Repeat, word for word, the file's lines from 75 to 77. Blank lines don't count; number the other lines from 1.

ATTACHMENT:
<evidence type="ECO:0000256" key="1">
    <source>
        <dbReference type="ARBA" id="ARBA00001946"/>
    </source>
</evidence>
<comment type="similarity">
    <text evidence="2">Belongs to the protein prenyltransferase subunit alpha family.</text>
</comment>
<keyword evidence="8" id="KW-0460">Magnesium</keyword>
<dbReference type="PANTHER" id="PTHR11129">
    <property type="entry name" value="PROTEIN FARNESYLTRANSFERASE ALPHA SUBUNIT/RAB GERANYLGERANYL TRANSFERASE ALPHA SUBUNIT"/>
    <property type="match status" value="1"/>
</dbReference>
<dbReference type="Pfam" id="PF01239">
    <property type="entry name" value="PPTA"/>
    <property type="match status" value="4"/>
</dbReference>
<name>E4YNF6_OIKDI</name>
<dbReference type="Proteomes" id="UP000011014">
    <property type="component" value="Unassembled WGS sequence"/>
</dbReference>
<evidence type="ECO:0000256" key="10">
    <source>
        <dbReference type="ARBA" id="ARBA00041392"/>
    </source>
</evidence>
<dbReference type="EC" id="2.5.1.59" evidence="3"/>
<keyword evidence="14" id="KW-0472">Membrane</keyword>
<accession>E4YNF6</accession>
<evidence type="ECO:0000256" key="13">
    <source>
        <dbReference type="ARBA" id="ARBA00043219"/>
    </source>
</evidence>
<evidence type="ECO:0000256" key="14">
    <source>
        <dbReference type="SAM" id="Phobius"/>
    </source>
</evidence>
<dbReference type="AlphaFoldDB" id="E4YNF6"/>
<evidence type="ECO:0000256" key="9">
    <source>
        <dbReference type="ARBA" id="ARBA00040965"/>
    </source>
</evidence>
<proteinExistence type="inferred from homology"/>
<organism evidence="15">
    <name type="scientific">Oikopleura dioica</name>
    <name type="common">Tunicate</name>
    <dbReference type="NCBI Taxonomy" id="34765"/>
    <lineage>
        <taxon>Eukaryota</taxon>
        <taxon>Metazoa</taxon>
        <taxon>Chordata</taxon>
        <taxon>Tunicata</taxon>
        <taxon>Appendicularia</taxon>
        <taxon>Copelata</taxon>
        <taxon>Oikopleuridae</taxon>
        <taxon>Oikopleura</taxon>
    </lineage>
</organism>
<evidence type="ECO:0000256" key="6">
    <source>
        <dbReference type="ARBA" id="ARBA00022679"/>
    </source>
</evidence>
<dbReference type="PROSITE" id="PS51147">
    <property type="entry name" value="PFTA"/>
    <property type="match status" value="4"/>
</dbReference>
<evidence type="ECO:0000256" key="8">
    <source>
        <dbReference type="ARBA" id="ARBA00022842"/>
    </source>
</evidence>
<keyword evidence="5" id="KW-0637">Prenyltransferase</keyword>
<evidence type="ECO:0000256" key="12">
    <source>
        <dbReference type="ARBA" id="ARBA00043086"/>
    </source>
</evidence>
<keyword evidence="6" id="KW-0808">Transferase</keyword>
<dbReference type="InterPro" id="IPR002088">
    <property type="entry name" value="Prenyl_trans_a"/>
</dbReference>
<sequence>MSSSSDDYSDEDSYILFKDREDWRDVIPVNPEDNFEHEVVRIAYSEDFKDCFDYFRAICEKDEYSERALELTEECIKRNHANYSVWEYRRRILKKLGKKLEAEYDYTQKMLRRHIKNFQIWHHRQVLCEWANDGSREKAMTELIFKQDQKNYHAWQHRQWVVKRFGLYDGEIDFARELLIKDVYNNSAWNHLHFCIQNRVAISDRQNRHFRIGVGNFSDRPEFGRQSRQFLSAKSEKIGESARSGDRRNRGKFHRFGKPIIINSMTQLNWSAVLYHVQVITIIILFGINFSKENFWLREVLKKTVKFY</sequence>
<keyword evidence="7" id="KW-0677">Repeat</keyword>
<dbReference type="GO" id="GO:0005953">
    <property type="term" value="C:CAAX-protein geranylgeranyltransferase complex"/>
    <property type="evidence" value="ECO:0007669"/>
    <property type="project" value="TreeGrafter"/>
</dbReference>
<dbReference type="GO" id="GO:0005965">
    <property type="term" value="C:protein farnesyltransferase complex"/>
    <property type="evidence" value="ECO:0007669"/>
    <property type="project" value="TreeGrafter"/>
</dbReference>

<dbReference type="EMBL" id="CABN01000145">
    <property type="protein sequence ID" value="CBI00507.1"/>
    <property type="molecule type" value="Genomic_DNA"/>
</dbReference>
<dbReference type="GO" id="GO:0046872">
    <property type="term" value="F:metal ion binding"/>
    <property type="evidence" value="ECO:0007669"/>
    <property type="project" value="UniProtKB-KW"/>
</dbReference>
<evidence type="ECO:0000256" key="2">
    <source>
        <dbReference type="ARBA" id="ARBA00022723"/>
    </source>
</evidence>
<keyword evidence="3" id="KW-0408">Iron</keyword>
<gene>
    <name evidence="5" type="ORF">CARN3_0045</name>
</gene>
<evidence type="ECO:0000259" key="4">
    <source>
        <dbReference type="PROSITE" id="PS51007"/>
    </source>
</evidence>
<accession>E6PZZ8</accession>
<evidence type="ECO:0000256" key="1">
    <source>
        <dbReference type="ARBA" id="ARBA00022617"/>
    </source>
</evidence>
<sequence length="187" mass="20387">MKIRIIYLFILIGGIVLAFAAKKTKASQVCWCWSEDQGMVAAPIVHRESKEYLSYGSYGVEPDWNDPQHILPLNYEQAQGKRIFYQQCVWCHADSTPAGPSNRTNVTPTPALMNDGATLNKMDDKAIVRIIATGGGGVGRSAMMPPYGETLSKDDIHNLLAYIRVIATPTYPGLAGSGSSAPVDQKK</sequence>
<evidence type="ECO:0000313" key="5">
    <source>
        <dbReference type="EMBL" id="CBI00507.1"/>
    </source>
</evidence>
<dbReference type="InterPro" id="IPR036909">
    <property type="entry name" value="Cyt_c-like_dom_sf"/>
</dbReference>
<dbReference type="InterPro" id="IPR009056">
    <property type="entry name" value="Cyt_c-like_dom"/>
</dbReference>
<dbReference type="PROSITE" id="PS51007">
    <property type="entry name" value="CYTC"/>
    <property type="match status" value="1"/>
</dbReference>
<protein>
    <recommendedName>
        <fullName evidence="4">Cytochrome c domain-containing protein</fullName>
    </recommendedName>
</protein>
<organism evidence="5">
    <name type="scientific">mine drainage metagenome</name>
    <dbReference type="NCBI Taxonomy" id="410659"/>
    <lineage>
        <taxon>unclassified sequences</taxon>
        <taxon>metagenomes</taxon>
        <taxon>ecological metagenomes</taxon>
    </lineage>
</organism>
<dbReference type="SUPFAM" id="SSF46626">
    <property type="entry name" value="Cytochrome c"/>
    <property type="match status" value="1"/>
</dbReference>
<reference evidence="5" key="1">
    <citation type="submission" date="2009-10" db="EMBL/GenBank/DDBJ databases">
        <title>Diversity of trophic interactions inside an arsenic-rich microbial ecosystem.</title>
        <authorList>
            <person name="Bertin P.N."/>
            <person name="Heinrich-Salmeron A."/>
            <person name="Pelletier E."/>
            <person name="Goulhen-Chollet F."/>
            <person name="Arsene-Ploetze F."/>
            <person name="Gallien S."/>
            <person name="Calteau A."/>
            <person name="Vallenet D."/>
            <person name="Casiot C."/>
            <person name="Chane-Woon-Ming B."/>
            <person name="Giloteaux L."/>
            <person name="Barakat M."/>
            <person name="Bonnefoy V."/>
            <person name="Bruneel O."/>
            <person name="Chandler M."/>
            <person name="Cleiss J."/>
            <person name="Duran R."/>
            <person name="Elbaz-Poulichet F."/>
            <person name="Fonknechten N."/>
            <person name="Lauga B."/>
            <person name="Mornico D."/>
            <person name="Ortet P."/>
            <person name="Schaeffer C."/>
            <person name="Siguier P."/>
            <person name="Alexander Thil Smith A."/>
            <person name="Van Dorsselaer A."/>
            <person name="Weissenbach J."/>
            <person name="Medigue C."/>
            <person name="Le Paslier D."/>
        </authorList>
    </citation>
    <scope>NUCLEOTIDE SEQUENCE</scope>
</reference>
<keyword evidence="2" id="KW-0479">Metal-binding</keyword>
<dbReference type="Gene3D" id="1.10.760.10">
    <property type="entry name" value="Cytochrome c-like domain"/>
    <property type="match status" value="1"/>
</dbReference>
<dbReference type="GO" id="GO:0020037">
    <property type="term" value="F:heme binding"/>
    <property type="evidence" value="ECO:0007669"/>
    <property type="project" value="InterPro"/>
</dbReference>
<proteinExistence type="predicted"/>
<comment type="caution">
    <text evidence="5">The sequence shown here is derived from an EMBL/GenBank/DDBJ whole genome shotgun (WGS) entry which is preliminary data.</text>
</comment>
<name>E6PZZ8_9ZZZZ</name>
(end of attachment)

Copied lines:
</evidence>
<keyword evidence="5" id="KW-0637">Prenyltransferase</keyword>
<evidence type="ECO:0000256" key="12">